Anyway…the camera came out twice today to take pictures of food. Hopefully I’m together enough to post pictures to accompany this post by tomorrow.

You should thank Gordon Ramsay

I hunted, killed, butchered, cleaned, cured, and confit’d 11 wild ducks. Not 1. Eleven. I pitted and dried a bunch of evans cherries that a friend picked for me. I roasted a sweet potato, days ahead. I ground pork fat and the above mixture. I moistened the mixture with some white wine I made. I stuffed it in hog casing. I made many pounds of sausage from the above ingredients. And I hated it.
It was good in theory. The duck confit and sweet potato is a successful combo, but somewhere along the line, this made the nastiest textured and not so nice flavoured sausage. So I threw it out. I quoted world-famous scottish born chef Gordon Ramsay as I walked to the dumpster. One of his philosophies, if you can call it that, is “don’t let your mistakes leave the kitchen”. Now if I was starving, I’d eat it. But I wouldn’t proudly serve it to guests. And I certainly am not interested in eating many pounds of the brutal stuff on my own. So hopefully I’ll sleep well tonight having thrown away all that work. Amongst the lessons learned: until I have more experience, follow a damn recipe from my charcuterie bible before venturing out boldly on my own. And any of you who eat from my kitchen can thank Gordon Ramsay for not having to partake in my mistakes.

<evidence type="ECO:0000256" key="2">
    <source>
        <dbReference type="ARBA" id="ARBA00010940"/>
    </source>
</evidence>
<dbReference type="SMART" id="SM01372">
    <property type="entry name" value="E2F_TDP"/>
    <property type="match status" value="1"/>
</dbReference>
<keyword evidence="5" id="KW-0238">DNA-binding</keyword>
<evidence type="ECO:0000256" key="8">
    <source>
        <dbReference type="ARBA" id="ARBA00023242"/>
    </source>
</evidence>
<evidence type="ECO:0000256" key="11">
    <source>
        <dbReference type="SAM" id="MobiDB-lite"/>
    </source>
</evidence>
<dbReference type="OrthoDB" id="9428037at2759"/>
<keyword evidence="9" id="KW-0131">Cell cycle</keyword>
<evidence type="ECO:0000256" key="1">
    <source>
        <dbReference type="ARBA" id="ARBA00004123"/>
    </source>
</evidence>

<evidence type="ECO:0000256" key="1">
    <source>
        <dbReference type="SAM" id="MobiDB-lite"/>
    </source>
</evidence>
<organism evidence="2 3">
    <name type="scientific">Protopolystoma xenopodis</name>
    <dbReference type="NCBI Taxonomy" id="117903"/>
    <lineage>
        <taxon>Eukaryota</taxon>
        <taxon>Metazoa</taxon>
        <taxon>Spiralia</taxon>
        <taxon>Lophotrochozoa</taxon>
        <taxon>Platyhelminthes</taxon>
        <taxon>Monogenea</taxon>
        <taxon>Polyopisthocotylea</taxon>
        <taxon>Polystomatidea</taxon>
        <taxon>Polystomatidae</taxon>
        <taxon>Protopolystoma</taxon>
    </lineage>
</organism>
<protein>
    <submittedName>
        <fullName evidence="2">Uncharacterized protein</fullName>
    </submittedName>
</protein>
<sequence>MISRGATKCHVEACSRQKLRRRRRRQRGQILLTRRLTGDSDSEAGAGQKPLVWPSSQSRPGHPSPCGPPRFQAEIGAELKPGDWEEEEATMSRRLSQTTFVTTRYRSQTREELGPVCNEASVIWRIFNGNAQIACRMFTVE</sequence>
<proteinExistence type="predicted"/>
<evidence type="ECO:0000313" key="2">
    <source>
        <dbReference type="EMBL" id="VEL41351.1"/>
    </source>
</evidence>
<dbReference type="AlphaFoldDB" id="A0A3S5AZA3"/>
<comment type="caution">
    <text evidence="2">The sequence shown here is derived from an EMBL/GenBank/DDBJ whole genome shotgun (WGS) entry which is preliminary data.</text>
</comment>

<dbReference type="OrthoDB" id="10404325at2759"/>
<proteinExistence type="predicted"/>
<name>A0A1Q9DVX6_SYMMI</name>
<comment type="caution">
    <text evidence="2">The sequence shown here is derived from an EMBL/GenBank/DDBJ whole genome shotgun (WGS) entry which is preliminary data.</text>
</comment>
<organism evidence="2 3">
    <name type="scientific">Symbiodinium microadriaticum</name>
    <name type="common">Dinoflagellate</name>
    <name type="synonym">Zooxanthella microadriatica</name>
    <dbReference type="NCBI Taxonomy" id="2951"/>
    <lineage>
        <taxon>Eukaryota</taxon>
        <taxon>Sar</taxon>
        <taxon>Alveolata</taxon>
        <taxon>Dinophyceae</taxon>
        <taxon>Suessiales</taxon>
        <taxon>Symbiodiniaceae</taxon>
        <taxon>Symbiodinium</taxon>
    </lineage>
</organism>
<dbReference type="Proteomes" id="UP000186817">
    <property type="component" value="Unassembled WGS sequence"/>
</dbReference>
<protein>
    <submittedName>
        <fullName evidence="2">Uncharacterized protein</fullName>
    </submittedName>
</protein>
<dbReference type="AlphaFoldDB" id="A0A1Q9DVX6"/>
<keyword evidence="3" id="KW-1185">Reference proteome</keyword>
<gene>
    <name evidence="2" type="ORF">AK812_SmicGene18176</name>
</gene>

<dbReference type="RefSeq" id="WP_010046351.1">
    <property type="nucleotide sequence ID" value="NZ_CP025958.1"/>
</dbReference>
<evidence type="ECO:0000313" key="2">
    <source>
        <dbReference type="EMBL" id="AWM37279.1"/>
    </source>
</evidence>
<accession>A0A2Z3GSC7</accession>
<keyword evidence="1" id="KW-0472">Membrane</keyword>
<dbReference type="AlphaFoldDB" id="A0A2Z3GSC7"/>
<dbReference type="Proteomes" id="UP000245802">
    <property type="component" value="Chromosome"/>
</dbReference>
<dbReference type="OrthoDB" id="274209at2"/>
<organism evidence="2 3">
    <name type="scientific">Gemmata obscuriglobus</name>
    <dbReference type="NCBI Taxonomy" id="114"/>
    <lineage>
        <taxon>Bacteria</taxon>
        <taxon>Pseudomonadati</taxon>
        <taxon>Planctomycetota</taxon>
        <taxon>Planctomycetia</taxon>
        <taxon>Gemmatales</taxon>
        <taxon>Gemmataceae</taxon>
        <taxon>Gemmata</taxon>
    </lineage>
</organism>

Culinary Accomplishment


My brother in law and I just wrapped up a goose sausage making session. We made roughly 20lbs, about 5 lbs of each of the following:

Garlic Sausage with Sage
Lots of garlic, and dried sage from my garden, with my red wine.

Dried tomatoes from my garden, herbes de provence I brought back from Ile de La Sorgue in Provence, and some pepperoncini I bought in Lucignano d’Asso in Tuscany.

Apple Beer
Apple sauce my mom, David, Pam, and I made from apples Pam and I picked at my dad’s place, Ephémère Apple Beer by Unibroue from Chambly, Quebec.

Foie et Cèpes
Goose liver, goose heart, and dried porcini mushroom.

Fun project. The sounds and vocabulary associated with sausage-making makes for lots of laughs and an all around good time. Will be doing this again, and refining our favorite recipes.